• Feast dines heartily on this trope. In the opening scene, a badass protagonist bursts into the restaurant, proclaims himself the hero, is designated as such by the movie itself, and is then viciously dispatched. For the rest of the film you're never quite sure who'll survive and who won't because even the kid is swallowed whole.
  • By the end of Children of Men everyone is dead except Kee and her baby.
  • Only five characters live to the end of Smokin' Aces.
  • Its prequel, Smokin' Aces 2: Assassins' Ball, is even worse. It introduces several new characters who don't appear or were even mentioned in the original film (except Lester Tremor and Lazlo Soot, obviously). Besides those two, only two characters survive the bloodbath in the film.
  • Of the large cast of characters in Demon Knight by the end of the movie Jeryline is the only survivor.
  • Saw. Seven movies in total, and the only recurring character to survive to the end of it all is Lawrence Gordon, who only appeared in the first and last ones.
    • Hoffman is technically alive at the end of the last film. He is the only character in the entire series to appear in more than two movies and survive. And even then, he's locked in the bathroom from the first film with no hope of escape, with the implication being that he's going to die soon.
  • In the real life Battle of Waterloo, the Duke of Wellington's officer corps and aides were devastated by the battle, with a large number of them either being killed or wounded. This carries over to the movie Waterloo. Also, all those Mauve Shirts who humanize the encounter and both armies? Don't hold out too much hope for them either.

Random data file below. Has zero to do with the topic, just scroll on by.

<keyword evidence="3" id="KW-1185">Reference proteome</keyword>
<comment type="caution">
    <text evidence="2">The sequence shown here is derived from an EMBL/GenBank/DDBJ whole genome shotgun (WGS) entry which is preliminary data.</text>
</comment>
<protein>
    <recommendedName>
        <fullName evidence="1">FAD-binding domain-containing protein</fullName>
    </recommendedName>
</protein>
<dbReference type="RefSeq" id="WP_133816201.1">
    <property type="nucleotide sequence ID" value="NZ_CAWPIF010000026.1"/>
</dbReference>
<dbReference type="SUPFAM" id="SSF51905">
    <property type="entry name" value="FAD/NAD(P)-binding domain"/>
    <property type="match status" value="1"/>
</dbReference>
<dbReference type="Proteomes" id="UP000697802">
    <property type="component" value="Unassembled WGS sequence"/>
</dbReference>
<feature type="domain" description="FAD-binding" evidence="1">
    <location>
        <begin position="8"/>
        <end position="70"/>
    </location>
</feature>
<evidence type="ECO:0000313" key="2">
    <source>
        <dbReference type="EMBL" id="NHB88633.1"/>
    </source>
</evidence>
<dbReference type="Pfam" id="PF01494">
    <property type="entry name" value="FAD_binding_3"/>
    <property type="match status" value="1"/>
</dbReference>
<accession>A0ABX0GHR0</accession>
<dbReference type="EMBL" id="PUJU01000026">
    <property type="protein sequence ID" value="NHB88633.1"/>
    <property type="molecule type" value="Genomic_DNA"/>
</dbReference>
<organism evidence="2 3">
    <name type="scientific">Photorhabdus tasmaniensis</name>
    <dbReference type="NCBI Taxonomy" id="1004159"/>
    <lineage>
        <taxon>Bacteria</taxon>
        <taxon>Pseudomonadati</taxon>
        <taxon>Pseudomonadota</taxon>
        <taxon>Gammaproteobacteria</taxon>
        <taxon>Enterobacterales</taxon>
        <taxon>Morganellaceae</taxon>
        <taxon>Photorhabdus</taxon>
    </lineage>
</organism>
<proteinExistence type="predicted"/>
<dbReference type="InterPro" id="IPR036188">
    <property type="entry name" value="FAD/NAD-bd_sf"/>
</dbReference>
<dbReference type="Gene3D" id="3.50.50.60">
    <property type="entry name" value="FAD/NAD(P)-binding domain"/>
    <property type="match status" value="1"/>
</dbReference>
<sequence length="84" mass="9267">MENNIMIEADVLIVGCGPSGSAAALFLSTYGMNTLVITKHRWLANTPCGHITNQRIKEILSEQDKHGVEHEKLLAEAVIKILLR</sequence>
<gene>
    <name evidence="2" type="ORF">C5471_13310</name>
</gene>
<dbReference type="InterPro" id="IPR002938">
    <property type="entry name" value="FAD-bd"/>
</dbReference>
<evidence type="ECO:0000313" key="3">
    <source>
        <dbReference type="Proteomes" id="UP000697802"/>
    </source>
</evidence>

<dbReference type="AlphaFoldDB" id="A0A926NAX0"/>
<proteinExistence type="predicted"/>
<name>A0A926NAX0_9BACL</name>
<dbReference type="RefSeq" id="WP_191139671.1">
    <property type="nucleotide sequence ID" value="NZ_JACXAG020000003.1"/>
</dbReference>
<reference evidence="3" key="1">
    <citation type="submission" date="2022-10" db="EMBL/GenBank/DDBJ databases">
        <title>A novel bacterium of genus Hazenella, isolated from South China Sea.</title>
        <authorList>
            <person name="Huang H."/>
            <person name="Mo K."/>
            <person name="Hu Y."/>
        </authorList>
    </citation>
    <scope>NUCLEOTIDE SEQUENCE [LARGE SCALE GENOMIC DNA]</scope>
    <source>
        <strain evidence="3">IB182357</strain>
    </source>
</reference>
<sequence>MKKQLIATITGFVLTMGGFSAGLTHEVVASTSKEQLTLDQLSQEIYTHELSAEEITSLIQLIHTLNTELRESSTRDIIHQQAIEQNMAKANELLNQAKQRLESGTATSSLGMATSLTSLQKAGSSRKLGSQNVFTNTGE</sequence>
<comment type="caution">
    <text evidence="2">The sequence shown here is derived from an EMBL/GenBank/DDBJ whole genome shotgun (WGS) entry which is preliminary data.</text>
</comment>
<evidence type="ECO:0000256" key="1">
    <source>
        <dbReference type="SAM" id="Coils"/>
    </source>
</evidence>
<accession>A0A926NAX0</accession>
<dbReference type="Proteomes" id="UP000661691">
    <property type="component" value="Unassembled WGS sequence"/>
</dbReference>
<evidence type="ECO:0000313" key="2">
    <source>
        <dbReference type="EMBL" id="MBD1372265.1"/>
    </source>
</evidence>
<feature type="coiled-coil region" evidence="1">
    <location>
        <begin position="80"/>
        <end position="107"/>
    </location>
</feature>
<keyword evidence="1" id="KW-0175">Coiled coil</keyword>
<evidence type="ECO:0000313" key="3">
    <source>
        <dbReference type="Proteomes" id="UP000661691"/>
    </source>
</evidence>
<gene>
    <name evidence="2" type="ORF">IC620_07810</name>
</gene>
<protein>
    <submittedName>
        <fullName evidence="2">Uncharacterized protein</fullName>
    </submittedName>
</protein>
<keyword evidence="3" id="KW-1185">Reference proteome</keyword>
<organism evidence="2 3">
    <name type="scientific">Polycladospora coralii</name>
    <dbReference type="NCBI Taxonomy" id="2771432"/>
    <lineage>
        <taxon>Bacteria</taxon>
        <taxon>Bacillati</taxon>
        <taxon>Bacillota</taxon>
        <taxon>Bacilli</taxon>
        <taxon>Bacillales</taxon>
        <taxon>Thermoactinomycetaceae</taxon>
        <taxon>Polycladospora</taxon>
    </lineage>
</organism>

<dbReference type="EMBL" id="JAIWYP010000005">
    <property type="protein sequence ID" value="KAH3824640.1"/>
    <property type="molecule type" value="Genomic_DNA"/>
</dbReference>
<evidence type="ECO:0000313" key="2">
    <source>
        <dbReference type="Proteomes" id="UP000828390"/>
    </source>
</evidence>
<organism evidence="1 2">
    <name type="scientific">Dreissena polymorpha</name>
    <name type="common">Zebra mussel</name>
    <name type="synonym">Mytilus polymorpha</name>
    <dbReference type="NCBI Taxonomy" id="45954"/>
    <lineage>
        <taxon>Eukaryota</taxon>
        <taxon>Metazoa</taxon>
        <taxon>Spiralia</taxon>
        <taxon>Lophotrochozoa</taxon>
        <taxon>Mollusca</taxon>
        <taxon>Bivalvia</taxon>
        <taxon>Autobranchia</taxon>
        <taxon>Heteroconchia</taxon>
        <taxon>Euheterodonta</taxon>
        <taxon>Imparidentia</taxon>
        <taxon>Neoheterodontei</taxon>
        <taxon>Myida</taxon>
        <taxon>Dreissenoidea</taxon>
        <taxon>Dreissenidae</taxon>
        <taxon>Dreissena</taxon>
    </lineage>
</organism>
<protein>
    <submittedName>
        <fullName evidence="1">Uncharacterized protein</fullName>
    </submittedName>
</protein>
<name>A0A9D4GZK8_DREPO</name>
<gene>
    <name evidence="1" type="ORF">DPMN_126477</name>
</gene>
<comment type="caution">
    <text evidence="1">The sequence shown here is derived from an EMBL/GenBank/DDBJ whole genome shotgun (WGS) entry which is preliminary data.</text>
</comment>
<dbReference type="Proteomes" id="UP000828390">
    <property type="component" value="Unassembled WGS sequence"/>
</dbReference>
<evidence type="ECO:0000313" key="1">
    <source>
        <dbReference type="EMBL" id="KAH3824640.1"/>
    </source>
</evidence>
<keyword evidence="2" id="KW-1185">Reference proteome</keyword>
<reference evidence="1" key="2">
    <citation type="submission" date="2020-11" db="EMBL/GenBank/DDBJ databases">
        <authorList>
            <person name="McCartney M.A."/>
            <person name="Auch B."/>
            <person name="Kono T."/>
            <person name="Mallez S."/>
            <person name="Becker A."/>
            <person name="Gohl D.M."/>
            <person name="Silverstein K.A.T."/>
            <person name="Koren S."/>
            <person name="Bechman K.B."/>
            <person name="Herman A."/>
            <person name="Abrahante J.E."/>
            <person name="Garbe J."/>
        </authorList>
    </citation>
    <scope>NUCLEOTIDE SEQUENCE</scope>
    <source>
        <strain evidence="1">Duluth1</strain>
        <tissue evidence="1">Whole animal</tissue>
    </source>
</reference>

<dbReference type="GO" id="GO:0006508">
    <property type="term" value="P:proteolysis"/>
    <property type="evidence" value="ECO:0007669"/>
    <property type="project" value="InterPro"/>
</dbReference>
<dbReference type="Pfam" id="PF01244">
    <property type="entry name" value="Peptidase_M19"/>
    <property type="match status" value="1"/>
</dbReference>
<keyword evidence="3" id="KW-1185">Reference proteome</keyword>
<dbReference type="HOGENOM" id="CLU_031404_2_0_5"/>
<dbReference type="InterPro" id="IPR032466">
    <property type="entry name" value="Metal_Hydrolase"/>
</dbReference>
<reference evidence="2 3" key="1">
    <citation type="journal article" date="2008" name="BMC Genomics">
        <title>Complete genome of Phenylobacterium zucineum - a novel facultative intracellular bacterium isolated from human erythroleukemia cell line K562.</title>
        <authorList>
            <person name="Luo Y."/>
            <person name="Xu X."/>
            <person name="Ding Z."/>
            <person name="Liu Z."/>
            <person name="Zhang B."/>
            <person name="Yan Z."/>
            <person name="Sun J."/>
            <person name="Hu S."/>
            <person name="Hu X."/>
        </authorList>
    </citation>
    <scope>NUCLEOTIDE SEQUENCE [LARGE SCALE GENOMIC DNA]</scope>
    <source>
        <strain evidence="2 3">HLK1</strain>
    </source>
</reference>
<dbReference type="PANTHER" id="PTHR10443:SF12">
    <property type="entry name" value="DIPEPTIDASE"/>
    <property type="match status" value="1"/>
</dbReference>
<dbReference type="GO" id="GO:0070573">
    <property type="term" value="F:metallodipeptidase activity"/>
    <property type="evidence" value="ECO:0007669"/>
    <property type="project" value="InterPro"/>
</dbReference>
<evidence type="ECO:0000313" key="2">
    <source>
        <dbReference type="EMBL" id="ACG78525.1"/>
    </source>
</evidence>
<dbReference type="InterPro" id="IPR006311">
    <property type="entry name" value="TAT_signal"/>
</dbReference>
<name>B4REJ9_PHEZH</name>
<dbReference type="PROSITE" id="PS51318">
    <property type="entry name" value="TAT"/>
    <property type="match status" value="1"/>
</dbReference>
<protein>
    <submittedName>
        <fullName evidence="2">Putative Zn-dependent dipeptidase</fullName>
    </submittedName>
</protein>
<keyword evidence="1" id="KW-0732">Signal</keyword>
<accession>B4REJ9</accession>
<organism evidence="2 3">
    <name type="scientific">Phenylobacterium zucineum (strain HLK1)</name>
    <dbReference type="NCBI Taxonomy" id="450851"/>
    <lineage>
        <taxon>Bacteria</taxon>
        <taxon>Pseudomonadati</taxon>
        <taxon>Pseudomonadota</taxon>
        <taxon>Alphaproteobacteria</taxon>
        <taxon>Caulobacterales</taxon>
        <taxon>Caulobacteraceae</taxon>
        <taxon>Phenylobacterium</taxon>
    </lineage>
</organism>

• Rocco and Il Duche from The Boondock Saints and The Boondock Saints II All Saints Day, as well as some secondary characters.
  • Australian movie Boy Town has all the main characters die in a plane crash towards the end.
  • Contagion: Everyone besides Mitch Emhoff, the only person with real immunity, who gets truly infected dies.
  • Sunshine: Once Kaneda died, everyone knew this was coming.
  • About halfway through Drive starts playing this trope pretty hard until the end when all but two named characters are dead.
  • By the end of John Carpenter's The Thing (1982), only two characters are left alive, and they are most likely to freeze to death.
    • Given the nature of the titular Thing, there's a good chance that one of them is already dead.
  • The Hong Kong Kung Fu flick Duel to the Death is a film about a duel between the best swordsmen in China and Japan for bragging rights between the two nations. By the end everyone is dead except for the two leads, (well, aside from one character who has undergone a Break the Haughty experience and possibly gone insane as a result) and both of them are dying from wounds suffered in the duel as the credits roll.